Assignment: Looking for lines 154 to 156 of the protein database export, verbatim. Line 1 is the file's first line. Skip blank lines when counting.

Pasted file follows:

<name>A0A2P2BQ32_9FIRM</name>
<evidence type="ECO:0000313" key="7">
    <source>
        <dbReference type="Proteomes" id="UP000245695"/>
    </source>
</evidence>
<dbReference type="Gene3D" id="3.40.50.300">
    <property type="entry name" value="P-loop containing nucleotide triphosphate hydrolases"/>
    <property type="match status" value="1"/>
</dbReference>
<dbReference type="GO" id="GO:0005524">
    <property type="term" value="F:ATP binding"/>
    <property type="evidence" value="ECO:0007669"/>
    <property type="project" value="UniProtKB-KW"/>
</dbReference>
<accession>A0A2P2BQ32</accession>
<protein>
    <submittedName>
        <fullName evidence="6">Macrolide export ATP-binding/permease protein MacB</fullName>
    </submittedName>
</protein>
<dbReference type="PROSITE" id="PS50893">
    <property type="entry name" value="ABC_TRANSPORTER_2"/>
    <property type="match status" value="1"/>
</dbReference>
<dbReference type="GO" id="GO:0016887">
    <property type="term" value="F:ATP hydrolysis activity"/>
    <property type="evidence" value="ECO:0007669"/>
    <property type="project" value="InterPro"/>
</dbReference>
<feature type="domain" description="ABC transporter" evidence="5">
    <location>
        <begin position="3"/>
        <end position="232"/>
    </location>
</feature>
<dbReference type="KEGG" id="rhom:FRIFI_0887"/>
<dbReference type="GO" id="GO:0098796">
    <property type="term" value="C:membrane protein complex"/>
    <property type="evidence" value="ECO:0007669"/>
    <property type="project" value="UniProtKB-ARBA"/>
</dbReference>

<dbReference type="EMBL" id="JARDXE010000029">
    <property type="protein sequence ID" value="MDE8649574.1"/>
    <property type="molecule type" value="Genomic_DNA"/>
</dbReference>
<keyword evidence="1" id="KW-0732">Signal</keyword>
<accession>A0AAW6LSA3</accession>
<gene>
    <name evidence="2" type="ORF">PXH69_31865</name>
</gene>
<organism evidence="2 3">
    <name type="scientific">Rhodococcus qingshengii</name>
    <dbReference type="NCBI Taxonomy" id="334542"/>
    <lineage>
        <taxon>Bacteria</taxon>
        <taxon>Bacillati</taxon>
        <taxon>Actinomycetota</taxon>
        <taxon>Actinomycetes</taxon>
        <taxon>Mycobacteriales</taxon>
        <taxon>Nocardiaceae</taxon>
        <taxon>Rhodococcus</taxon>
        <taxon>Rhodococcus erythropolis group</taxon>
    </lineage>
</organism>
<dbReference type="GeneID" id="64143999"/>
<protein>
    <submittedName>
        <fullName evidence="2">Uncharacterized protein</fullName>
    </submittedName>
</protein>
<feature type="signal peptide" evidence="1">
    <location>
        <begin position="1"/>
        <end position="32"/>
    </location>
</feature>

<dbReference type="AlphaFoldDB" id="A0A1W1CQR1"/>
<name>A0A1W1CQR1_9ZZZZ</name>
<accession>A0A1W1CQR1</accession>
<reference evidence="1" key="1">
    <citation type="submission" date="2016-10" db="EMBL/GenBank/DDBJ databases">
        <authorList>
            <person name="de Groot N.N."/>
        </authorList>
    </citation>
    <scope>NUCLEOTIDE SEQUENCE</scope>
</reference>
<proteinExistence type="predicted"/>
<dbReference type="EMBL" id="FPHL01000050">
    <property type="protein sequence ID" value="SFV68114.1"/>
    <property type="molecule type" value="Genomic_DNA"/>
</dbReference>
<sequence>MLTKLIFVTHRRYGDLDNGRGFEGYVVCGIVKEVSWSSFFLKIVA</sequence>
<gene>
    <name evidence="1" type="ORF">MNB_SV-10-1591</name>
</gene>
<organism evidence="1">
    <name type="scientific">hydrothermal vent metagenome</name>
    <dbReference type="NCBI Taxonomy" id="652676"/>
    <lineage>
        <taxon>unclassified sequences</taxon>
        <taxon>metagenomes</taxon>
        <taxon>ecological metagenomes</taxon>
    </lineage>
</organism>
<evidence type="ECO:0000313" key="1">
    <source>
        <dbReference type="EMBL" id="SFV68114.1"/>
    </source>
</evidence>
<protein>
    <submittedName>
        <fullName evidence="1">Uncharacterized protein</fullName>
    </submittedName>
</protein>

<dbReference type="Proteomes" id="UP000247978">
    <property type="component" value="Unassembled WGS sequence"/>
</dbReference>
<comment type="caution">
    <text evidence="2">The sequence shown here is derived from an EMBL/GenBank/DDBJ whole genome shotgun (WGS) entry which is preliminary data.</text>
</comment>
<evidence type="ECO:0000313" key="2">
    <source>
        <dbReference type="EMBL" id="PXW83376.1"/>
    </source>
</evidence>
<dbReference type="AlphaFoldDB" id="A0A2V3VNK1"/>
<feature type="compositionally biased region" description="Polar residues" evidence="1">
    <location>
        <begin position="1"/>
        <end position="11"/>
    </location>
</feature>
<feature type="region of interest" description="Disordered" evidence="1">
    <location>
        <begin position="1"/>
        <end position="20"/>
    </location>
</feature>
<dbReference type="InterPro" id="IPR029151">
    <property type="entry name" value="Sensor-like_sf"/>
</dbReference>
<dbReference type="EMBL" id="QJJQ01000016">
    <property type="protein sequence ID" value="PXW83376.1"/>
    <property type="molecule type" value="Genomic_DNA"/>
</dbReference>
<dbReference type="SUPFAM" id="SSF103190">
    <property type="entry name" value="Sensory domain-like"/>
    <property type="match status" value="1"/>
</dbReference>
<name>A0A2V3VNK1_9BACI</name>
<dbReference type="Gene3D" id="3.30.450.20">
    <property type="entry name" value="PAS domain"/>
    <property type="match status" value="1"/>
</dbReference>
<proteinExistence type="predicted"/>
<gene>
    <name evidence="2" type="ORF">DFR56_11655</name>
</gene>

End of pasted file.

    <property type="entry name" value="PAS domain"/>
    <property type="match status" value="1"/>
</dbReference>